Title: Sunflowers in Your Eyes – Four Zimbabwean Poets
Editor: Menna Elfyn
Publisher: Cinnamon Press
Reviewed by Tinashe Mushakavanhu
Zimbabwean poetry has been largely a choir of male voices. The absence of women is too visible in KZ Muchemwa’s Zimbabwean Poetry in English (1978), Musaemura Zimunya and Mudereri Kadhani’s And Now the Poets Speak (1982), Flora Veit-Wild’s Patterns of Poetry in Zimbabwean Poetry (1988) and more recently Jane Morris’ Intwasa Poetry (2008). The agenda of this book is to give women their voices as the editor Menna Elfyn outlines in her preface, ‘this book goes some way in redressing this imbalance.’
I read the book with so much relish. It is an empowering book in many ways. In poetry as well as in the other artistic fields, the Zimbabwean woman is often restricted to a subordinate role as a muse, confidant and comforter. This book brings a refreshing insight as the four poets – Ethel Kabwato, Fungai Machirori, Joice Shereni and Blessing Musariri reach out to many dreams.
While, it is easy to get lost in the maze of implications concerning gender, these poets write without shouting WOMEN even though sometimes it is a legitimate claim for dignity and equal opportunities. The book is rich in the variety of expression drawing on different styles. The themes are very much wide-ranging and incisive.
What is remarkably interesting about the poetry is the autobiographical element, which is often central to women’s poetry as it allows them to express the sufferings, the pain and the deferred dreams of their personas. However, in Sunflowers in Your Eyes, the poetry is celebrating a life that despite its hardships and injustice is often happy. It is an expression of injustice but also a celebratory expression of life.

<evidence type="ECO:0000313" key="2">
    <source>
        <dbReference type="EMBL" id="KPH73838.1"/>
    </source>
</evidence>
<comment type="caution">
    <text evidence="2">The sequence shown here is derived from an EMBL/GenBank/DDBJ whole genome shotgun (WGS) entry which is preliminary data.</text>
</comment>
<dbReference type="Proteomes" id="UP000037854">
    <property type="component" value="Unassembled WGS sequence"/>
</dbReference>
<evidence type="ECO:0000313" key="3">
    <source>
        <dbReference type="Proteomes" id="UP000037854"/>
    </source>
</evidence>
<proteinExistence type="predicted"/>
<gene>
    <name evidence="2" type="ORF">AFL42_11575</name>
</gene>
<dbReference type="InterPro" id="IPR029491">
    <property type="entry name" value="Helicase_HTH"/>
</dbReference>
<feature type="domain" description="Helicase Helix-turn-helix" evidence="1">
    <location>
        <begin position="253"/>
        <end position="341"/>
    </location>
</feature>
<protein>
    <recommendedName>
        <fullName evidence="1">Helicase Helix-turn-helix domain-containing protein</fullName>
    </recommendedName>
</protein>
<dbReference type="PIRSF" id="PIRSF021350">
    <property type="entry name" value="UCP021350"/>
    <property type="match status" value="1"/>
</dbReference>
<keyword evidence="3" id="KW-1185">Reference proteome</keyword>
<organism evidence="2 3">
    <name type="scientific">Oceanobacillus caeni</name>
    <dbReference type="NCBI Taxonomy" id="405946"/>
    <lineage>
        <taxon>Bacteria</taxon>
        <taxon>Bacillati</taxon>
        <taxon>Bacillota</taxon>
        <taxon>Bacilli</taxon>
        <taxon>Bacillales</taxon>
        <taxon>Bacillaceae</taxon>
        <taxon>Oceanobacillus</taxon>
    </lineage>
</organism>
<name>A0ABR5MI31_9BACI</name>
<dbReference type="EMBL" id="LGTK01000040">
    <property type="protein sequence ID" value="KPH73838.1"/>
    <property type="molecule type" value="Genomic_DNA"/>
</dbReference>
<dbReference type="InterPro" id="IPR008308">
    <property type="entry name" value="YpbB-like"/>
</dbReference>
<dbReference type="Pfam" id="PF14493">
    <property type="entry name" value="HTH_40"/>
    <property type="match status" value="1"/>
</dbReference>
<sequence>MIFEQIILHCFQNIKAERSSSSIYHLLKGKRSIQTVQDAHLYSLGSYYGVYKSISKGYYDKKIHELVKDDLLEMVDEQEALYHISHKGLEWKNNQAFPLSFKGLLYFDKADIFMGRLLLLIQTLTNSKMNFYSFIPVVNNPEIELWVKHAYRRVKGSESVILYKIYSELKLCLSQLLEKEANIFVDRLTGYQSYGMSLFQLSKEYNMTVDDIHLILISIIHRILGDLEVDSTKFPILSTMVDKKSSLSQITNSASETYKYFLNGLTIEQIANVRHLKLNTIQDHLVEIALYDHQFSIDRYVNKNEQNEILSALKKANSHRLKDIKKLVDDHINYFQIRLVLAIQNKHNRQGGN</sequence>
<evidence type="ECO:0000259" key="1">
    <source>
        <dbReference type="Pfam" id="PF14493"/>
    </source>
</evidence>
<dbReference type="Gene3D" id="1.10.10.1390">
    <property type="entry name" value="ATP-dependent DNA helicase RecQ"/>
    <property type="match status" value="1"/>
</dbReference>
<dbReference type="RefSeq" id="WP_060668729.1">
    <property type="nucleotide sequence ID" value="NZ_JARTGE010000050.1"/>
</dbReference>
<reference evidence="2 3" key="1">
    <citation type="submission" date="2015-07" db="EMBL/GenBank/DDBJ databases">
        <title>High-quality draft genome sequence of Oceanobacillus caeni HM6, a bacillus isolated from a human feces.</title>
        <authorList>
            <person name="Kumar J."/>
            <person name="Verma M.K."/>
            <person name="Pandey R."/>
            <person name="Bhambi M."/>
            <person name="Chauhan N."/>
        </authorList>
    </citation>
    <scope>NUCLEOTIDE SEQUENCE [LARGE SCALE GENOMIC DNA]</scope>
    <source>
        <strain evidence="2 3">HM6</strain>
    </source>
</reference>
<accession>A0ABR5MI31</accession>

Ethel Kabwato is the most political in the book as she tackles the difficult subjects that have come to define what has been dubbed the Zimbabwe crisis, subjects of land, violence, patriotism through an intelligent employ of irony and wit. Despite being the youngest, Fungai Machirori’s poetry is of yearning, of self-exploration, of seeking answers to questions relating to her identity as a born free, ‘a composition ‘of many things. Joice Shereni writes more about personal relationships and relationships with the larger society. Blessing Musariri’s ‘assured poems’ are of resilience, of journeying away because as she asks in Holding on, ‘Everybody has moved on/What (are) you doing standing still?’ Hers is a more daring poetry that challenges us to alter our perceptions and our minds.
The four young women have proven beyond doubt that Zimbabwean women can write poetry. Sunflowers in Your Eyes will considerably increase the depth and breadth of our knowledge of ourselves and a constant reminder of the redefining of those selves. It is a very personal and yet political collection.